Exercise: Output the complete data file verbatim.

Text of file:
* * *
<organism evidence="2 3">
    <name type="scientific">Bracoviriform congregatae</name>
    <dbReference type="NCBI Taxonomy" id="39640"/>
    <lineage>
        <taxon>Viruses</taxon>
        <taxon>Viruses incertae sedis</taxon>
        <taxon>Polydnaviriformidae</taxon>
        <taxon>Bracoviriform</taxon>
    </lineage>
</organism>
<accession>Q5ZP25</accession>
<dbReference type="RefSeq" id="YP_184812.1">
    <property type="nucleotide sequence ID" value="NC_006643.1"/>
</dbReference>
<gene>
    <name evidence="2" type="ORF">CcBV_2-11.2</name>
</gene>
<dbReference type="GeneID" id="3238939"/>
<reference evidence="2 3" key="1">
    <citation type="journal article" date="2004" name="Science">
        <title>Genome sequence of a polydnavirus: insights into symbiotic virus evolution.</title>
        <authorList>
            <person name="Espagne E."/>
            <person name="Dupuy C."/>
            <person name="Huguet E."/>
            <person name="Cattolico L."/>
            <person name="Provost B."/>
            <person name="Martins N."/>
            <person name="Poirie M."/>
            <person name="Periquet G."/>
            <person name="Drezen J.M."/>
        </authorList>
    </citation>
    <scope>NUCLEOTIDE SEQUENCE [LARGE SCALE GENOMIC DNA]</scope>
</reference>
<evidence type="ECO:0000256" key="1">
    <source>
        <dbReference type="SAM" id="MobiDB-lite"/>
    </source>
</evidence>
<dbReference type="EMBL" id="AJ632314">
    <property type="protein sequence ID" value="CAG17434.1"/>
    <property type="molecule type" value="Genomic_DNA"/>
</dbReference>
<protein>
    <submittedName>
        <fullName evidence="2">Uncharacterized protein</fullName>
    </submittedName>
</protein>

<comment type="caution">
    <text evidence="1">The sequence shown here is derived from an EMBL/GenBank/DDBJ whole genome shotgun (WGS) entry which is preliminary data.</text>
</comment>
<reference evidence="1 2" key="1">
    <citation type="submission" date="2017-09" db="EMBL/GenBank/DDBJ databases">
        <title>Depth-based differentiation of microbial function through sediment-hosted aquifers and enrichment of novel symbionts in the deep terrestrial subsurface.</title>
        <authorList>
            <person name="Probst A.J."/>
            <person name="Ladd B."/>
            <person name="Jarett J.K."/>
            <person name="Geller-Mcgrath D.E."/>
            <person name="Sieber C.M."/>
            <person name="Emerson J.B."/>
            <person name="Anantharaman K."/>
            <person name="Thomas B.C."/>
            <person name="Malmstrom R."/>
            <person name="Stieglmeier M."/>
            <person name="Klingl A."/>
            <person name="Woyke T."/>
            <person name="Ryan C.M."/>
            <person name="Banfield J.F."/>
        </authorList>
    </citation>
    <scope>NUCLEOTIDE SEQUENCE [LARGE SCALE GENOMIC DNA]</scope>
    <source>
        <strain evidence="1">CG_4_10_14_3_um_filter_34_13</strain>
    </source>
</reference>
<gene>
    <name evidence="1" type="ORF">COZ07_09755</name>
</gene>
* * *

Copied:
<organism evidence="2 3">
    <name type="scientific">Bracoviriform congregatae</name>
    <dbReference type="NCBI Taxonomy" id="39640"/>
    <lineage>
        <taxon>Viruses</taxon>
        <taxon>Viruses incertae sedis</taxon>
        <taxon>Polydnaviriformidae</taxon>
        <taxon>Bracoviriform</taxon>
    </lineage>
</organism>
<accession>Q5ZP25</accession>
<dbReference type="RefSeq" id="YP_184812.1">
    <property type="nucleotide sequence ID" value="NC_006643.1"/>
</dbReference>
<gene>
    <name evidence="2" type="ORF">CcBV_2-11.2</name>
</gene>
<dbReference type="GeneID" id="3238939"/>
<reference evidence="2 3" key="1">
    <citation type="journal article" date="2004" name="Science">
        <title>Genome sequence of a polydnavirus: insights into symbiotic virus evolution.</title>
        <authorList>
            <person name="Espagne E."/>
            <person name="Dupuy C."/>
            <person name="Huguet E."/>
            <person name="Cattolico L."/>
            <person name="Provost B."/>
            <person name="Martins N."/>
            <person name="Poirie M."/>
            <person name="Periquet G."/>
            <person name="Drezen J.M."/>
        </authorList>
    </citation>
    <scope>NUCLEOTIDE SEQUENCE [LARGE SCALE GENOMIC DNA]</scope>
</reference>
<evidence type="ECO:0000256" key="1">
    <source>
        <dbReference type="SAM" id="MobiDB-lite"/>
    </source>
</evidence>
<dbReference type="EMBL" id="AJ632314">
    <property type="protein sequence ID" value="CAG17434.1"/>
    <property type="molecule type" value="Genomic_DNA"/>
</dbReference>
<protein>
    <submittedName>
        <fullName evidence="2">Uncharacterized protein</fullName>
    </submittedName>
</protein>

<comment type="caution">
    <text evidence="1">The sequence shown here is derived from an EMBL/GenBank/DDBJ whole genome shotgun (WGS) entry which is preliminary data.</text>
</comment>
<reference evidence="1 2" key="1">
    <citation type="submission" date="2017-09" db="EMBL/GenBank/DDBJ databases">
        <title>Depth-based differentiation of microbial function through sediment-hosted aquifers and enrichment of novel symbionts in the deep terrestrial subsurface.</title>
        <authorList>
            <person name="Probst A.J."/>
            <person name="Ladd B."/>
            <person name="Jarett J.K."/>
            <person name="Geller-Mcgrath D.E."/>
            <person name="Sieber C.M."/>
            <person name="Emerson J.B."/>
            <person name="Anantharaman K."/>
            <person name="Thomas B.C."/>
            <person name="Malmstrom R."/>
            <person name="Stieglmeier M."/>
            <person name="Klingl A."/>
            <person name="Woyke T."/>
            <person name="Ryan C.M."/>
            <person name="Banfield J.F."/>
        </authorList>
    </citation>
    <scope>NUCLEOTIDE SEQUENCE [LARGE SCALE GENOMIC DNA]</scope>
    <source>
        <strain evidence="1">CG_4_10_14_3_um_filter_34_13</strain>
    </source>
</reference>
<gene>
    <name evidence="1" type="ORF">COZ07_09755</name>
</gene>